Archive for May, 2011

The Children’s Hospital by Chris Adrian – a review

May 22, 2011

Angel – sent from heaven to watch Jemma, to document her existence. Literally connected to her with some sort of metaphysical force that are like chains that bind him to her and hurt pulling him back if he tries to wander too far. He’s not perfect. He doesn’t pay her all of his attention all of the time. He welcomes his human form and being removed from angelic perfection.

Jemma – medical student. Everyone she has loved has died and everyone she will love will die. Some weird karmic black widow. She doesn’t hurry. She won’t run. She has sex with Rob, though she worries she will kill him.

Natalie – smart, no bullshit, 3rd year med student. Doesn’t seem evil, but definitely doesn’t go out of her way to be nice. Very competant.

Dr. Chandra – clumsy, not competant.

Rob Dickens – Jemma’s sex partner. Is called to his duties by Jemma touching her head with her finger and flaunting a thigh – she calls it a retarded ballerina.

Calvin – Jemma’s brother, died at 17, burned and partially dismembered (apparently done to himself), left a book that Jemma knew was “for her especially” but which she threw into the Serne River.

Father – Jemma’s father, surgeon, first signs of cancer in trembling of his hands.  Spirals into death quickly with METS eating away his brain.  Serious, not around the house much. Drank.

Mother – in fights with Father, she often bloodied him with a larger pepper shaker. She doted over him tirelessly as he died, but then declared herself free at last when he finally succumbed. Planned a trip around the world, promised Jemma to bring back her new daddy. Then, day she was supposed to be leaving, having packed and made arrangements, she set fire to the house, sat in the kitchen, and allowed the fire to consume her.

The Hospital – two wings. not yet floating? Regular and children’s. Children’s is prestigous, gets the children of royalty/celebrity and the freak cases that are either singular or so rare as to be singular. Seems fairly prestigious.

Vivian – best friend of Jemma, likable, maneater, common-sense strong. Curious about everything.

Pickie Beecher – only child who can’t be healed by Jemma. Refers to Jemma’s unborn kid as brother. Is perfectly content to not be  “healed.”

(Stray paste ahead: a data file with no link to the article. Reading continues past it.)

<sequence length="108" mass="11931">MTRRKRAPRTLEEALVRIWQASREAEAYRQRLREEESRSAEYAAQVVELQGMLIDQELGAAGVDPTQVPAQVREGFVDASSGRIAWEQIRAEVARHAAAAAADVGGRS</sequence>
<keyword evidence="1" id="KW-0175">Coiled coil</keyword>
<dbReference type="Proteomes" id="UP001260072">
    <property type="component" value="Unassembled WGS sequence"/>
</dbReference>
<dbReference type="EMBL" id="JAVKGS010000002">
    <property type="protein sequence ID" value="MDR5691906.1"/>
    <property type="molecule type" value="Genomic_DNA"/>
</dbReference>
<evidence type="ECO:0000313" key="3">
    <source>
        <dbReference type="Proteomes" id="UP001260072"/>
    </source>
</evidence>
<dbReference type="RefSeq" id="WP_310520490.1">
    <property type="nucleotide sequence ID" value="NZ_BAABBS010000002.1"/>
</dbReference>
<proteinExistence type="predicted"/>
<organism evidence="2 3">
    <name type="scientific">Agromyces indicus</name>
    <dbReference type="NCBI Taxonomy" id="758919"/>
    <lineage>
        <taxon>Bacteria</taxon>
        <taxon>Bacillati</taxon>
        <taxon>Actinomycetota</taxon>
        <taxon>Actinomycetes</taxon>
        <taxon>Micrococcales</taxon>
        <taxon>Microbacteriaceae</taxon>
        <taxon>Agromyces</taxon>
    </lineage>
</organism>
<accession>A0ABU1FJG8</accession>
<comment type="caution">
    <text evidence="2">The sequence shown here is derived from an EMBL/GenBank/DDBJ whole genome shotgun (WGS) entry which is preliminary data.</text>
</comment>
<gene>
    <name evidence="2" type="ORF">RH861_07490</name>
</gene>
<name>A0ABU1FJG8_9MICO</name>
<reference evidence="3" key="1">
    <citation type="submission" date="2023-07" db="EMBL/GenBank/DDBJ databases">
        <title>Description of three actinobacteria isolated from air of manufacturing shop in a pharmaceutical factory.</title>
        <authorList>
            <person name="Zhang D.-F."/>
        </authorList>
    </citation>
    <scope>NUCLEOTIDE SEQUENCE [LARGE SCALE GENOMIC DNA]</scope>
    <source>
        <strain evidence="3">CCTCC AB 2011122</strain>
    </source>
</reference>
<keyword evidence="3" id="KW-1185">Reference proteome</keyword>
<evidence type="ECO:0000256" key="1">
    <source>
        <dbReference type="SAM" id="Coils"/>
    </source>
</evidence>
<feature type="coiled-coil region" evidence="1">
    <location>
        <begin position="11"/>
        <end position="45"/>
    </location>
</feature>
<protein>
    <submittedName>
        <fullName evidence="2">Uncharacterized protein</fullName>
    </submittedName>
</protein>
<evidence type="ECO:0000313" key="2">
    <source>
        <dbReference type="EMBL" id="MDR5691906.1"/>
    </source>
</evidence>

John Grampus – architect who designed the hospital with the help of one of the Angels.

Father Jane – de facto preacher of the hospital, has long, somewhat clueless sermons that seem to attract people.

Ishmael – HUGE, Norse-like man, find out he’s an Angel imprisoned in flesh for some reason, huge sex freak, dates Vivian briefly but cheats on her with nearly anything that walks.Also, freakishly gentle and very well liked because he just wanders around and talks with everyone.

Maggie -sorta Jemma’s nemesis, better clogger, doesn’t trust Jemma’s power that healed everyone. First one to turn to black ash.

Dr. Snood – quintessential management. Very smart, but not people savvy. Conventional.

-so far, not much has happened. Her death ability and her sexing it up with Robert have been established, as well as her not so much love but tolerance for her career path. For some reason, a seagull being blown into the window, where she meets its eye for a moment before it is whisked off by the storm, seems important.

-Alright, I’ve finished the story. I meant to update this thing as I went but, well, we saw how well that worked out. Now that this thing is done and over, I am left a bit unsatisfied. Feeling that I missed something (I did), I read some online reviews that finally made sense of the little symbols at the front of every chapter. But, other than that, it was praised as a necessary second novel for a great writer (I’m paraphrasing, and not entirely sure where I read this, so my apologies to anyone and everyone who may think I’m lifting this from them but I’m also most certainly not claiming it as my own). Which seems like a really nice way of calling it mediocre and unfinished, though ambitious.